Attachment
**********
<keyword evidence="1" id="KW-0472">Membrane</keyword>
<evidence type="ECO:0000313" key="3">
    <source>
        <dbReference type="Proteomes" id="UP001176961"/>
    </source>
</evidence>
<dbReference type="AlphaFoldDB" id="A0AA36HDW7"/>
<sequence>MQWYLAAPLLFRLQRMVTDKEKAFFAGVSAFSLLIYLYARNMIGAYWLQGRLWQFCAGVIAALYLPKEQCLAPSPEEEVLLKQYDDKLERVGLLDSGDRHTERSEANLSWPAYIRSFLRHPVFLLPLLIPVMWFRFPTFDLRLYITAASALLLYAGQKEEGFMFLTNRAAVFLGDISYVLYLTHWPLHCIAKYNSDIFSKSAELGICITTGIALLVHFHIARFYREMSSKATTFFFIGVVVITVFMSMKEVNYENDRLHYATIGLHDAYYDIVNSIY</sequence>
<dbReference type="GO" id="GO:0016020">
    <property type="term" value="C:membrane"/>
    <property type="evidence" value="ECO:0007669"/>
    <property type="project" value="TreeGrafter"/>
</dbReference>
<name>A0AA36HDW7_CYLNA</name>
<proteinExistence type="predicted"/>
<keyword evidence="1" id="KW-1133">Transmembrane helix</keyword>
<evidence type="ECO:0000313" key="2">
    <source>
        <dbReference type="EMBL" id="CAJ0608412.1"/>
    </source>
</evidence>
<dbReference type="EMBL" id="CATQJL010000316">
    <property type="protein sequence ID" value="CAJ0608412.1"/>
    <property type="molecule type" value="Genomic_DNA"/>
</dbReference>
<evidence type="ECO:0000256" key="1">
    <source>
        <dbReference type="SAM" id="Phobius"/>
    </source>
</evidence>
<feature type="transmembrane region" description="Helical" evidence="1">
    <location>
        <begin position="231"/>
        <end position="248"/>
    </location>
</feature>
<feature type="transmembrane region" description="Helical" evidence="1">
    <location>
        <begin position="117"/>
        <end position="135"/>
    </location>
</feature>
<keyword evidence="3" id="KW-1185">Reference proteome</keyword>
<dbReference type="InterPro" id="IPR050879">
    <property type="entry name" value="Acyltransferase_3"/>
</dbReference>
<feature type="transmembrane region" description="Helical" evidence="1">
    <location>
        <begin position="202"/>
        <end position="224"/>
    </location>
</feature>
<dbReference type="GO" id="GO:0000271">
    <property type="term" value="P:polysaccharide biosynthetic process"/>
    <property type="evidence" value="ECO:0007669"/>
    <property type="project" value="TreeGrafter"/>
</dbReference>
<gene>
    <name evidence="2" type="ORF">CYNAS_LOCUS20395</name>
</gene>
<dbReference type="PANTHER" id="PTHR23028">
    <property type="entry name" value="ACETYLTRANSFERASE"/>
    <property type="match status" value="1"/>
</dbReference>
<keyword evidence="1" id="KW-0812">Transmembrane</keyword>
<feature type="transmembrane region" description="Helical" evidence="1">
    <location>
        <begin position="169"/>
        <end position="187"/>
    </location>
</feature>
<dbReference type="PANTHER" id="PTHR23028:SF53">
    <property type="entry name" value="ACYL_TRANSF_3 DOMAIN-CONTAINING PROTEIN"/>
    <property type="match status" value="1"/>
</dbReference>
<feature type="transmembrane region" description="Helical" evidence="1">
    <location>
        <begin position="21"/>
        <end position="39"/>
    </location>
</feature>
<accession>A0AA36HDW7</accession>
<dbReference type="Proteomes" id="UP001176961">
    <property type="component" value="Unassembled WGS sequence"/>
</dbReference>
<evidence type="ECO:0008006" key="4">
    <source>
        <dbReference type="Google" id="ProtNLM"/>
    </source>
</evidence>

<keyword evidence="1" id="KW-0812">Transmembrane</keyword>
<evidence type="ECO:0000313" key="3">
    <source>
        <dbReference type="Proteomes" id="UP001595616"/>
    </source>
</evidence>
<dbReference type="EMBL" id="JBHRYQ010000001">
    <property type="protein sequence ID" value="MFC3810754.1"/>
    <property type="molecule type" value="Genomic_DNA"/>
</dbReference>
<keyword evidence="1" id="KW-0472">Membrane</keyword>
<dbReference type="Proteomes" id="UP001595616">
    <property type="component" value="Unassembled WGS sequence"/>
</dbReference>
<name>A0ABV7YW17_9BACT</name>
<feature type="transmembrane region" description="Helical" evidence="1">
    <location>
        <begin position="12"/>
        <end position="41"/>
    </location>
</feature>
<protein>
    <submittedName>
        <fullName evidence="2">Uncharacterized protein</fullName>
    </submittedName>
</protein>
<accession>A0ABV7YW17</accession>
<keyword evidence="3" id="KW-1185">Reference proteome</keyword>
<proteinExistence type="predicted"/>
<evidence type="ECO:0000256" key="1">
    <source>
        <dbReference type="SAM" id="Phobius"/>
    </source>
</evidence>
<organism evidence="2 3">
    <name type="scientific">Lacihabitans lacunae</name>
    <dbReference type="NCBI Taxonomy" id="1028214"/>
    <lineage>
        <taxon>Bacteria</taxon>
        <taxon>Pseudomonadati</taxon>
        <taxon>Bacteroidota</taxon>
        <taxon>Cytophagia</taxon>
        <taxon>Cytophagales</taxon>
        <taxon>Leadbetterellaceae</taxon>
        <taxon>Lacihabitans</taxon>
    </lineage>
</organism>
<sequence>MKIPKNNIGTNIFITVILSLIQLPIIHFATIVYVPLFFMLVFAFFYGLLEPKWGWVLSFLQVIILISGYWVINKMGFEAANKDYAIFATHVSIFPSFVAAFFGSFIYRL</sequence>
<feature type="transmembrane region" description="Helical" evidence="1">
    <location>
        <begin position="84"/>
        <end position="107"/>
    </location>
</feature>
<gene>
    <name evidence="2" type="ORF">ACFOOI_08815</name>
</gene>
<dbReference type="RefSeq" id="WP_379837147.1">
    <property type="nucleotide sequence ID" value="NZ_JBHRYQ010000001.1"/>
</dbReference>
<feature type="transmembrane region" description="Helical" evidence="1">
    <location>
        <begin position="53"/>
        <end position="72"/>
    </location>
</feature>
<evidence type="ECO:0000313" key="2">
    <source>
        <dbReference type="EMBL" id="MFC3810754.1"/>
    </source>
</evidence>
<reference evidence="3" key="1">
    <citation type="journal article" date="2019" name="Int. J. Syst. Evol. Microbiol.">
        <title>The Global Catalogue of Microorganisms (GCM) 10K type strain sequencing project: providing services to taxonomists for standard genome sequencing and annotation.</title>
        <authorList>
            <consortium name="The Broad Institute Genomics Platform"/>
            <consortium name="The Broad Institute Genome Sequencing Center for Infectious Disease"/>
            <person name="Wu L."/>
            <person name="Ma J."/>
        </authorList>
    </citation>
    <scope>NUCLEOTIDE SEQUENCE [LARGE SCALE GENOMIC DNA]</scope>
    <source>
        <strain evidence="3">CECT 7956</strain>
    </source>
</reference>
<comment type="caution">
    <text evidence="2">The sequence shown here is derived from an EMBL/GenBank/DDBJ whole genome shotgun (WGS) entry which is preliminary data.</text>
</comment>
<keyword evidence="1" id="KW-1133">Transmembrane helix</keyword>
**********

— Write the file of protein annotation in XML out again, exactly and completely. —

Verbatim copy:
<keyword evidence="1" id="KW-0472">Membrane</keyword>
<evidence type="ECO:0000313" key="3">
    <source>
        <dbReference type="Proteomes" id="UP001176961"/>
    </source>
</evidence>
<dbReference type="AlphaFoldDB" id="A0AA36HDW7"/>
<sequence>MQWYLAAPLLFRLQRMVTDKEKAFFAGVSAFSLLIYLYARNMIGAYWLQGRLWQFCAGVIAALYLPKEQCLAPSPEEEVLLKQYDDKLERVGLLDSGDRHTERSEANLSWPAYIRSFLRHPVFLLPLLIPVMWFRFPTFDLRLYITAASALLLYAGQKEEGFMFLTNRAAVFLGDISYVLYLTHWPLHCIAKYNSDIFSKSAELGICITTGIALLVHFHIARFYREMSSKATTFFFIGVVVITVFMSMKEVNYENDRLHYATIGLHDAYYDIVNSIY</sequence>
<dbReference type="GO" id="GO:0016020">
    <property type="term" value="C:membrane"/>
    <property type="evidence" value="ECO:0007669"/>
    <property type="project" value="TreeGrafter"/>
</dbReference>
<name>A0AA36HDW7_CYLNA</name>
<proteinExistence type="predicted"/>
<keyword evidence="1" id="KW-1133">Transmembrane helix</keyword>
<evidence type="ECO:0000313" key="2">
    <source>
        <dbReference type="EMBL" id="CAJ0608412.1"/>
    </source>
</evidence>
<dbReference type="EMBL" id="CATQJL010000316">
    <property type="protein sequence ID" value="CAJ0608412.1"/>
    <property type="molecule type" value="Genomic_DNA"/>
</dbReference>
<evidence type="ECO:0000256" key="1">
    <source>
        <dbReference type="SAM" id="Phobius"/>
    </source>
</evidence>
<feature type="transmembrane region" description="Helical" evidence="1">
    <location>
        <begin position="231"/>
        <end position="248"/>
    </location>
</feature>
<feature type="transmembrane region" description="Helical" evidence="1">
    <location>
        <begin position="117"/>
        <end position="135"/>
    </location>
</feature>
<keyword evidence="3" id="KW-1185">Reference proteome</keyword>
<dbReference type="InterPro" id="IPR050879">
    <property type="entry name" value="Acyltransferase_3"/>
</dbReference>
<feature type="transmembrane region" description="Helical" evidence="1">
    <location>
        <begin position="202"/>
        <end position="224"/>
    </location>
</feature>
<dbReference type="GO" id="GO:0000271">
    <property type="term" value="P:polysaccharide biosynthetic process"/>
    <property type="evidence" value="ECO:0007669"/>
    <property type="project" value="TreeGrafter"/>
</dbReference>
<gene>
    <name evidence="2" type="ORF">CYNAS_LOCUS20395</name>
</gene>
<dbReference type="PANTHER" id="PTHR23028">
    <property type="entry name" value="ACETYLTRANSFERASE"/>
    <property type="match status" value="1"/>
</dbReference>
<keyword evidence="1" id="KW-0812">Transmembrane</keyword>
<feature type="transmembrane region" description="Helical" evidence="1">
    <location>
        <begin position="169"/>
        <end position="187"/>
    </location>
</feature>
<dbReference type="PANTHER" id="PTHR23028:SF53">
    <property type="entry name" value="ACYL_TRANSF_3 DOMAIN-CONTAINING PROTEIN"/>
    <property type="match status" value="1"/>
</dbReference>
<feature type="transmembrane region" description="Helical" evidence="1">
    <location>
        <begin position="21"/>
        <end position="39"/>
    </location>
</feature>
<accession>A0AA36HDW7</accession>
<dbReference type="Proteomes" id="UP001176961">
    <property type="component" value="Unassembled WGS sequence"/>
</dbReference>
<evidence type="ECO:0008006" key="4">
    <source>
        <dbReference type="Google" id="ProtNLM"/>
    </source>
</evidence>

<keyword evidence="1" id="KW-0812">Transmembrane</keyword>
<evidence type="ECO:0000313" key="3">
    <source>
        <dbReference type="Proteomes" id="UP001595616"/>
    </source>
</evidence>
<dbReference type="EMBL" id="JBHRYQ010000001">
    <property type="protein sequence ID" value="MFC3810754.1"/>
    <property type="molecule type" value="Genomic_DNA"/>
</dbReference>
<keyword evidence="1" id="KW-0472">Membrane</keyword>
<dbReference type="Proteomes" id="UP001595616">
    <property type="component" value="Unassembled WGS sequence"/>
</dbReference>
<name>A0ABV7YW17_9BACT</name>
<feature type="transmembrane region" description="Helical" evidence="1">
    <location>
        <begin position="12"/>
        <end position="41"/>
    </location>
</feature>
<protein>
    <submittedName>
        <fullName evidence="2">Uncharacterized protein</fullName>
    </submittedName>
</protein>
<accession>A0ABV7YW17</accession>
<keyword evidence="3" id="KW-1185">Reference proteome</keyword>
<proteinExistence type="predicted"/>
<evidence type="ECO:0000256" key="1">
    <source>
        <dbReference type="SAM" id="Phobius"/>
    </source>
</evidence>
<organism evidence="2 3">
    <name type="scientific">Lacihabitans lacunae</name>
    <dbReference type="NCBI Taxonomy" id="1028214"/>
    <lineage>
        <taxon>Bacteria</taxon>
        <taxon>Pseudomonadati</taxon>
        <taxon>Bacteroidota</taxon>
        <taxon>Cytophagia</taxon>
        <taxon>Cytophagales</taxon>
        <taxon>Leadbetterellaceae</taxon>
        <taxon>Lacihabitans</taxon>
    </lineage>
</organism>
<sequence>MKIPKNNIGTNIFITVILSLIQLPIIHFATIVYVPLFFMLVFAFFYGLLEPKWGWVLSFLQVIILISGYWVINKMGFEAANKDYAIFATHVSIFPSFVAAFFGSFIYRL</sequence>
<feature type="transmembrane region" description="Helical" evidence="1">
    <location>
        <begin position="84"/>
        <end position="107"/>
    </location>
</feature>
<gene>
    <name evidence="2" type="ORF">ACFOOI_08815</name>
</gene>
<dbReference type="RefSeq" id="WP_379837147.1">
    <property type="nucleotide sequence ID" value="NZ_JBHRYQ010000001.1"/>
</dbReference>
<feature type="transmembrane region" description="Helical" evidence="1">
    <location>
        <begin position="53"/>
        <end position="72"/>
    </location>
</feature>
<evidence type="ECO:0000313" key="2">
    <source>
        <dbReference type="EMBL" id="MFC3810754.1"/>
    </source>
</evidence>
<reference evidence="3" key="1">
    <citation type="journal article" date="2019" name="Int. J. Syst. Evol. Microbiol.">
        <title>The Global Catalogue of Microorganisms (GCM) 10K type strain sequencing project: providing services to taxonomists for standard genome sequencing and annotation.</title>
        <authorList>
            <consortium name="The Broad Institute Genomics Platform"/>
            <consortium name="The Broad Institute Genome Sequencing Center for Infectious Disease"/>
            <person name="Wu L."/>
            <person name="Ma J."/>
        </authorList>
    </citation>
    <scope>NUCLEOTIDE SEQUENCE [LARGE SCALE GENOMIC DNA]</scope>
    <source>
        <strain evidence="3">CECT 7956</strain>
    </source>
</reference>
<comment type="caution">
    <text evidence="2">The sequence shown here is derived from an EMBL/GenBank/DDBJ whole genome shotgun (WGS) entry which is preliminary data.</text>
</comment>
<keyword evidence="1" id="KW-1133">Transmembrane helix</keyword>